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Title: Analysis of the in vivo role of the M4 gene of murine gammaherpesvirus-68
Author: Townsley, A. C.
Awarding Body: University of Edinburgh
Current Institution: University of Edinburgh
Date of Award: 2004
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Murine gammaherpesvirus-68 (MHV-68) represents a tractable animal model of gammaherpesvirus pathogenesis as it is able to infect numerous murid rodent species, including laboratory mice, and replicate productively in a wide range of cell types in vivo, permitting efficient manipulation of the viral genome. MHV-76, a related gammaherpesvirus, is a deletion-mutant of MHV-68 and lacks 4 MHV-68-specific genes (M1-M4) and 8 viral tRNA-like sequences at the 5’-end of the genome. These genes are implicated in latency and/or immune evasion. Consequently, MHV-76 is attenuated during productive infection and the early stages of splenic latency, with respect to MHV-68. The aim of the project was the characterisation of the M4 gene of MHV-68. To elucidate the contribution M4 makes to in vivo pathogenesis, a novel MHV-76 mutant (MHV-76inM4), in which the region of MHV-68 coding for M4 and accompanying putative promoter elements was inserted into the 5’-region of the MHV-76 genome, was created. A revertant virus was subsequently generated (MHV-76.Rev) which restored the 5’-region of the MHV-76inM4 genome to that of MHV-76. Genomic rearrangements were confirmed by Southern analysis and sequencing. The growth of MHV-76inM4 in vitro was indistinguishable from that of MHV-76 and MHV-68. However, viral titres from MHV-76inM4-infected BALB/c mice were significantly increased with respect to MHV-76 at early times in the lung, suggesting an important role for M4 during productive infection. Additionally, at days 17 and 21 post-infection, there was a significant elevation in latent viral load in splenocytes of MHV-76inM4-infected mice compared to MHV-76, as measured by ex vivo reactivation assay and real-time PCR. Like MHV-76, MHV-76inM4 displays no evidence of overt spenomegaly, characteristic of MHV-68 infection at this time. M4 expression in vivo was detectable by RT-PCR during productive infection in the lung and during the establishment of latency in the spleen, but in general was not detectable during long-term latency.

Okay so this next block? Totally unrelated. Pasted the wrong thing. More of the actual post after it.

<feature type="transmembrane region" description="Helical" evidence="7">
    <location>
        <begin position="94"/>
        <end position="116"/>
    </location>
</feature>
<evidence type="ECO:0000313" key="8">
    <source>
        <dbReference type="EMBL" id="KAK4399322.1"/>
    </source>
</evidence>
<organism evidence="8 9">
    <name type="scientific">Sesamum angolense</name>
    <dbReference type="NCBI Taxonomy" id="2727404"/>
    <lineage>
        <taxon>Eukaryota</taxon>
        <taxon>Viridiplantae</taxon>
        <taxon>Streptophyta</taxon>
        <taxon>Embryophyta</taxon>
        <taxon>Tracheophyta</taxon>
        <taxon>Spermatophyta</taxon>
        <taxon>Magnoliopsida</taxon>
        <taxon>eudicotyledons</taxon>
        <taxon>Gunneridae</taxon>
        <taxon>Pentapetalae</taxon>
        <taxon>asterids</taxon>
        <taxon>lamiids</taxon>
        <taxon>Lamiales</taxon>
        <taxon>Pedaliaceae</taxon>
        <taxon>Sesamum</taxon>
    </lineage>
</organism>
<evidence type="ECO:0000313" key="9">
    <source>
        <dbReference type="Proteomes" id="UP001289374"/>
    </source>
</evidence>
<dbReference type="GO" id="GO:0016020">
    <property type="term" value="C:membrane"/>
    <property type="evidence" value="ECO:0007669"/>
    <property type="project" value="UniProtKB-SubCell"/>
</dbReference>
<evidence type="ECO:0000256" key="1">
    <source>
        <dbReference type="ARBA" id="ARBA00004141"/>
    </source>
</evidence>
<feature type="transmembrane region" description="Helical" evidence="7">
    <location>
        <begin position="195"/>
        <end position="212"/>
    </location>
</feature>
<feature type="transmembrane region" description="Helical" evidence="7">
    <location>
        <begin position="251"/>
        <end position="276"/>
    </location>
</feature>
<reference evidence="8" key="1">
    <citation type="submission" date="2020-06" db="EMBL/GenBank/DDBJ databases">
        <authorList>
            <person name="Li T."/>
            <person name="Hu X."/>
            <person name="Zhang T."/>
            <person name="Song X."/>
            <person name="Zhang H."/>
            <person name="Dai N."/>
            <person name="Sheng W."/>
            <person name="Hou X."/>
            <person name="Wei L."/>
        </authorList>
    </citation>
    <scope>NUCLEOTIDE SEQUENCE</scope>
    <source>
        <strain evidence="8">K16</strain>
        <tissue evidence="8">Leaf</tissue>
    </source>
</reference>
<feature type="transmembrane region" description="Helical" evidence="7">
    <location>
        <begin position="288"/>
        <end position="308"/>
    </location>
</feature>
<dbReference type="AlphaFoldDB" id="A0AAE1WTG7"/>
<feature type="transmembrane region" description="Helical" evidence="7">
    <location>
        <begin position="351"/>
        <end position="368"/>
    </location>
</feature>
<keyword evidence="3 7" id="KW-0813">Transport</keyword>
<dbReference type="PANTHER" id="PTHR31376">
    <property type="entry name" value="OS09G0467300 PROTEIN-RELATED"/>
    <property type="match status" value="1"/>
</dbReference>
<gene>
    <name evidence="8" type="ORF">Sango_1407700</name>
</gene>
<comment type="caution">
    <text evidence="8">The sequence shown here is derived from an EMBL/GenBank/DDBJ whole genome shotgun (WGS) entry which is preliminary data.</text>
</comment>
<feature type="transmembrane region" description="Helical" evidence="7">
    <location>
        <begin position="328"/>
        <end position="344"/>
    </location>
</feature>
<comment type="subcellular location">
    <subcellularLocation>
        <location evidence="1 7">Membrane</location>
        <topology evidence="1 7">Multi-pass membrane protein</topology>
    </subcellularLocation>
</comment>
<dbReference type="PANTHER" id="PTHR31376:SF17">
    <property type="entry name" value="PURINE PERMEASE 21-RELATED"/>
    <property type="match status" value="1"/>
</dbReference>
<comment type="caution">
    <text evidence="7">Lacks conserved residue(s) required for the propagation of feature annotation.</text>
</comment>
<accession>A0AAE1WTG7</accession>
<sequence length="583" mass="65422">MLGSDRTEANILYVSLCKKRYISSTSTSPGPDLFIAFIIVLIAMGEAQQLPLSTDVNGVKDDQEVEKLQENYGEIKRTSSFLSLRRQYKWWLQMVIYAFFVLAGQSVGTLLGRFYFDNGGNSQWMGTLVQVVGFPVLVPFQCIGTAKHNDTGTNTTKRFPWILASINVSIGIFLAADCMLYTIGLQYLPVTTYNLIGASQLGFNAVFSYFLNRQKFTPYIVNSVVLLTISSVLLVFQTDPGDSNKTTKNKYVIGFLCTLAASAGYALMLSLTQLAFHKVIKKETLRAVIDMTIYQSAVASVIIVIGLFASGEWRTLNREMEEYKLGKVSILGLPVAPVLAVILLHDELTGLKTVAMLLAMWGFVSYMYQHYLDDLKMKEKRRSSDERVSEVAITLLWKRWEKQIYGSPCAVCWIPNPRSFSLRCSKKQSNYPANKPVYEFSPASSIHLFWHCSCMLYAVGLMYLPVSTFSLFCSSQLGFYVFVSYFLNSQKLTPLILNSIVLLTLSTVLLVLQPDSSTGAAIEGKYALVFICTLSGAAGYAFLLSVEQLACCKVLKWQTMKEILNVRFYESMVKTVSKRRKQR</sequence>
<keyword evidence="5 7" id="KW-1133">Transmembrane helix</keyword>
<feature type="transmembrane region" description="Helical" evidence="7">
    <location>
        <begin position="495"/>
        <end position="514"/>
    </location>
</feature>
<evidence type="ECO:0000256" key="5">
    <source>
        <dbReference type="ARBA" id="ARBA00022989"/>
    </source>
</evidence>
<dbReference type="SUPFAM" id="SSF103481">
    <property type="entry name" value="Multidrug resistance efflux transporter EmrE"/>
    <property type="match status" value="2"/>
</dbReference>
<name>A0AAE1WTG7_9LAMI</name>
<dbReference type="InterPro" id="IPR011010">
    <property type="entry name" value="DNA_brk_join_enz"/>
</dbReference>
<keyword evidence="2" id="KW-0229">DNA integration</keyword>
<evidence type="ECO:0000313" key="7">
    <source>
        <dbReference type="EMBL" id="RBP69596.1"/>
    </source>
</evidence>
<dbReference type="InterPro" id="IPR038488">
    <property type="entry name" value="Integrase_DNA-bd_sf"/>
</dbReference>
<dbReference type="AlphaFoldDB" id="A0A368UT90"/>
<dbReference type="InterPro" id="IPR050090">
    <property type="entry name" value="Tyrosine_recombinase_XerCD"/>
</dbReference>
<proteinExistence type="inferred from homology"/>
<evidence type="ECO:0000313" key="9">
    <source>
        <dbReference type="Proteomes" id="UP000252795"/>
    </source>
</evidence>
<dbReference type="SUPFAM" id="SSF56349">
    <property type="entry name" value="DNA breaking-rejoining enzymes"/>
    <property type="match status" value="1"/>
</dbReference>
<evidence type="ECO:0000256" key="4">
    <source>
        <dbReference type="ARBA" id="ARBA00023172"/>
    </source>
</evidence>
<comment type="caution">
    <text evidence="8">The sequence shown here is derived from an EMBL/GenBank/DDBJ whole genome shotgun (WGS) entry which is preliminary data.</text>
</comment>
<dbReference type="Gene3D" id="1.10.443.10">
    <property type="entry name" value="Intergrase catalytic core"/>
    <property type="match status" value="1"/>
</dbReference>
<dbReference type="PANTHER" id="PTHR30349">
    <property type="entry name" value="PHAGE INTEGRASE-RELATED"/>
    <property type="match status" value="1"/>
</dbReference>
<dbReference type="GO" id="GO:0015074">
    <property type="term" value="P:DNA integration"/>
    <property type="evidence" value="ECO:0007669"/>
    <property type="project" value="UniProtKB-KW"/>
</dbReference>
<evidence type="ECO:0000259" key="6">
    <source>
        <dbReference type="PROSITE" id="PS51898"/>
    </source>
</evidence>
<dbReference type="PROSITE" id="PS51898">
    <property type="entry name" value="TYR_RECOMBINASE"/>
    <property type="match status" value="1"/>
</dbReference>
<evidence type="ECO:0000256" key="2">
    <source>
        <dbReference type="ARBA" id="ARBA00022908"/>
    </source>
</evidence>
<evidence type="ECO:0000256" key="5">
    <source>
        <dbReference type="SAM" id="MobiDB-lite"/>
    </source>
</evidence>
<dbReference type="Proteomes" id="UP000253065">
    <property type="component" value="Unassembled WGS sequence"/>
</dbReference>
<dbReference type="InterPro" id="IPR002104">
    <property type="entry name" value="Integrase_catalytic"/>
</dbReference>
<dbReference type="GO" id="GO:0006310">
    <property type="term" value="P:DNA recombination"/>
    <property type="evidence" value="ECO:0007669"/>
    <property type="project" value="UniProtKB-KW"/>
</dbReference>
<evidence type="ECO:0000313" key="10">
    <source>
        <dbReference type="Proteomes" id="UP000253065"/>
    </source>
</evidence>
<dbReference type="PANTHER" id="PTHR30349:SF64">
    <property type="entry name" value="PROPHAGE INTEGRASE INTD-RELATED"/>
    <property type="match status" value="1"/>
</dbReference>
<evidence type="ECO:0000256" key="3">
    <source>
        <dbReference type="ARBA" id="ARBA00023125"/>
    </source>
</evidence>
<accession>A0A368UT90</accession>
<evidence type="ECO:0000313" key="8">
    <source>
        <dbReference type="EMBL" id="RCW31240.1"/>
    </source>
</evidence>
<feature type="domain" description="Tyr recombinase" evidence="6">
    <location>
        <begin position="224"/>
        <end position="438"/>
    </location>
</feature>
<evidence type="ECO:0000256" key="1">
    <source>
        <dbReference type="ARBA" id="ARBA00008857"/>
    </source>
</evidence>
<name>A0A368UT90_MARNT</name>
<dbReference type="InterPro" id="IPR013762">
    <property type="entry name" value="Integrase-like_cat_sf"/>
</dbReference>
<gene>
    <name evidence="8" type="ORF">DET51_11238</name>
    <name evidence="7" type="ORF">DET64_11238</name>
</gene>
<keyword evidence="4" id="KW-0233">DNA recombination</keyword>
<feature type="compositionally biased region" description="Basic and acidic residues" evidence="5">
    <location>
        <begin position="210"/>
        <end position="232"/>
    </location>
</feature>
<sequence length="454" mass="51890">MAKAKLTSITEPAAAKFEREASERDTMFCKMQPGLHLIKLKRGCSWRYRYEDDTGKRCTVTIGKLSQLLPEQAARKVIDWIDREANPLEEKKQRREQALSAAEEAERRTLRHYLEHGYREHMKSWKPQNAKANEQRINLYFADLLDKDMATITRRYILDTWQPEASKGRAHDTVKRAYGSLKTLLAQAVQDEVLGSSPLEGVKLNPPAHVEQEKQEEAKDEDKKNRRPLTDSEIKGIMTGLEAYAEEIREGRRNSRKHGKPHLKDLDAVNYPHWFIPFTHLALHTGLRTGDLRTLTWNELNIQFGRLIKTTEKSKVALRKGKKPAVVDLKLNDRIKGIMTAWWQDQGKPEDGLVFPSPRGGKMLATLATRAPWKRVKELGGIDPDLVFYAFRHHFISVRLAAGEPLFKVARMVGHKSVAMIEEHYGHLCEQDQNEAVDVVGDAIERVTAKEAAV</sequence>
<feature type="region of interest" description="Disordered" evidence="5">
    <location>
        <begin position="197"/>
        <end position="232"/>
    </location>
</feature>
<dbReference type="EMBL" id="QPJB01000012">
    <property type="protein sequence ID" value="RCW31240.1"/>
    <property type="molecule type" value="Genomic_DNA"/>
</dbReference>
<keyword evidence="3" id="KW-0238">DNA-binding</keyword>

Supervisor: Not available Sponsor: Not available
Qualification Name: Thesis (Ph.D.) Qualification Level: Doctoral
EThOS ID:  DOI: Not available